ACT NOW: Stop Oklahoma BBA+COS Con-Con Application SJR 41!

URGENT ACTION: Call your state representative in the Oklahoma House of Representatives and urge them to oppose the passage of Senate Joint Resolution 41, a joint application to Congress to call two separate Article V conventions: 1) to propose a federal Balanced Budget Amendment (BBA) to the U.S. Constitution, and 2) one based on the Convention of States Project model resolution to propose an unspecified number of amendments broadly seeking to “impose fiscal restraints on the federal government, limit the power and jurisdiction of the federal government, and limit the terms of office for its officials and for members of Congress.”

On March 4, 2020, by a vote of 36 Ayes to 11 Nays, the Oklahoma Senate overwhelmingly SJR 41. Both of SJR 41’s applications for a BBA and COS Project-type convention, constitute a joint application for a constitutional convention (Con-Con).

Black’s Law Dictionary, defines “constitutional convention” as: “A duly constituted assembly of delegates or representatives of the people of a state or nation for the purpose of framing, revising, or amending its constitution. Art. V of U.S. Const. provides that a Constitutional Convention may be called on application of the Legislatures of two-thirds of the states.”

Despite what supporters of SJR 41 claim, there is no guarantee that a constitutional convention would in fact be “limited” to a specific amendment (such as a BBA) or to a subject of amendments, as in the case of the COS Project application. Such a convention could easily exceed its original parameters and turn into a “runaway convention,” in which not only radical or harmful amendments may be proposed, but the method of ratification – currently by either three-fourths of the state legislators or special state ratifying conventions (whichever of the two Congress decides) – may also be changed to either a new lower threshold or an entirely new method, such as by a national referendum, in a modern appeal to “democracy.” 

In fact, at the original Philadelphia Convention of 1787, the delegates changed the mode of ratification for making alterations to the constitution from ALL State Legislatures, under Article XIII of the Articles of Confederation, to current method of just three-fourths of the state legislatures or ratifying conventions, under the then-new Article V of the Constitution. On September 13, 1788, with only 11 of the 13 states having ratified the new Constitution, the Continental Congress passed a resolution declaring that it “had been ratified.” With such precedent, who can say it will not happen again?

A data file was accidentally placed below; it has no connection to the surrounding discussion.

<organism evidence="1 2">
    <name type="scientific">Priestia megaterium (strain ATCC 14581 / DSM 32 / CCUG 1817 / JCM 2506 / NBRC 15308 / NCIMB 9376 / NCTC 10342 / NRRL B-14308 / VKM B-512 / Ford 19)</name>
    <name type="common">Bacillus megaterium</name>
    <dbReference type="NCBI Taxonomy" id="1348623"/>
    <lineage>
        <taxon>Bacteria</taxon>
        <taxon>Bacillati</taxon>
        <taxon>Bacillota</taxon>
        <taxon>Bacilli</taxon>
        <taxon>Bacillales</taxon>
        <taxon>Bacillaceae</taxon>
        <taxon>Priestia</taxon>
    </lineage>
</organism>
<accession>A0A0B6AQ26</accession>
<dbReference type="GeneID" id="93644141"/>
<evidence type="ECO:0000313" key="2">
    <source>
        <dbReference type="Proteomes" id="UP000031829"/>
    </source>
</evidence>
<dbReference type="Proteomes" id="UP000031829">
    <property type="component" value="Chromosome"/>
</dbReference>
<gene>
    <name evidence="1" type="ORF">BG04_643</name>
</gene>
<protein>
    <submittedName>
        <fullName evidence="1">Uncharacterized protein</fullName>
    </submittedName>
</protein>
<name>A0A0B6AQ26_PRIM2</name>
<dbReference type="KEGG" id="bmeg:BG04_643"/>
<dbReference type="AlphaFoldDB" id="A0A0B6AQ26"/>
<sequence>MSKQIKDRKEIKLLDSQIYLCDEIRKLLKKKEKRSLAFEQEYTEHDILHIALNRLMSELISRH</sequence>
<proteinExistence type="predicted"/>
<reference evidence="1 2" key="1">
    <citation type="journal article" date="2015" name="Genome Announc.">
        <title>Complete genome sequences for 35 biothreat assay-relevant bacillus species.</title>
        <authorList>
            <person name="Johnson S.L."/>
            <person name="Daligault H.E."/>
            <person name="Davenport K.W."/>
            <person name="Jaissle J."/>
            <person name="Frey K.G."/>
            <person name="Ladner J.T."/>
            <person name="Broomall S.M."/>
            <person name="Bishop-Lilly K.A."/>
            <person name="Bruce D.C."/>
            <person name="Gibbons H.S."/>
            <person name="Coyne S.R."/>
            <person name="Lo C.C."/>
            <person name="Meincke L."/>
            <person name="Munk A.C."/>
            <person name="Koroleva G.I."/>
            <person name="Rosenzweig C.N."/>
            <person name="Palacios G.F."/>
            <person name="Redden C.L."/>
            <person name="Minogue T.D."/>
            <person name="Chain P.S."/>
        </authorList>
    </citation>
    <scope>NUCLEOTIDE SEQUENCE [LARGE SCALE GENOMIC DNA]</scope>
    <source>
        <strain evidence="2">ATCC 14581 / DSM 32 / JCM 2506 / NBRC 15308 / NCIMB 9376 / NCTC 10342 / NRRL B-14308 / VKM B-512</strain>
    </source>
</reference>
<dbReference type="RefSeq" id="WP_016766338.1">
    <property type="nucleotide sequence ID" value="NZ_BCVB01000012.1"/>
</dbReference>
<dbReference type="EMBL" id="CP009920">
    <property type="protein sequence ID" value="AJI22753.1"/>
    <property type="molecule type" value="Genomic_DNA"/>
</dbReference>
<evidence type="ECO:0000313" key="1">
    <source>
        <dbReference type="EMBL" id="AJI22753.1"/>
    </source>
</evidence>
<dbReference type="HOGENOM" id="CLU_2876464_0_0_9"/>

In 2016, the Oklahoma Legislature also passed a similar BBA+COS Con-Con application (Senate Joint Resolution 4) with a sunset expiration of December 31, 2023. SJR 41 would extend SJR 4’s original sunset expiration by an additional five years to December 31, 2028.

If you would like to work with members of The John Birch Society and their allies to stop a constitutional convention, please click here to contact your closest JBS field coordinator.

Please visit, phone, email, and tweet your state representative and urge them to oppose SJR 41 by voting Nay on the resolution. Although we provide a way to easily email to the committee members, we know from long experience that it takes a lot more interaction with your legislators than that provided by emails alone.

Scroll down or to the left of your screen to email and ask your state representative to oppose SJR 41.

Click here to view our Stop a Constitutional Convention action project page at JBS.org for more educational tools.

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ACT NOW: Oppose SJR 41

Stop SJR 41 in the Oklahoma House of Representatives. On March 4, 2020, by a vote of 36 Ayes to 11 Nays, the Oklahoma Senate overwhelmingly Senate Joint Resolution 41, a joint application to Congress to call two separate Article V conventions: 1) to propose a federal Balanced Budget Amendment (BBA) to the U.S. Constitution, and 2) one based on the Convention of States Project model resolution to propose an unspecified number of amendments broadly seeking to “impose fiscal restraints on the federal government, limit the power and jurisdiction of the federal government, and limit the terms of office for its officials and for members of Congress.”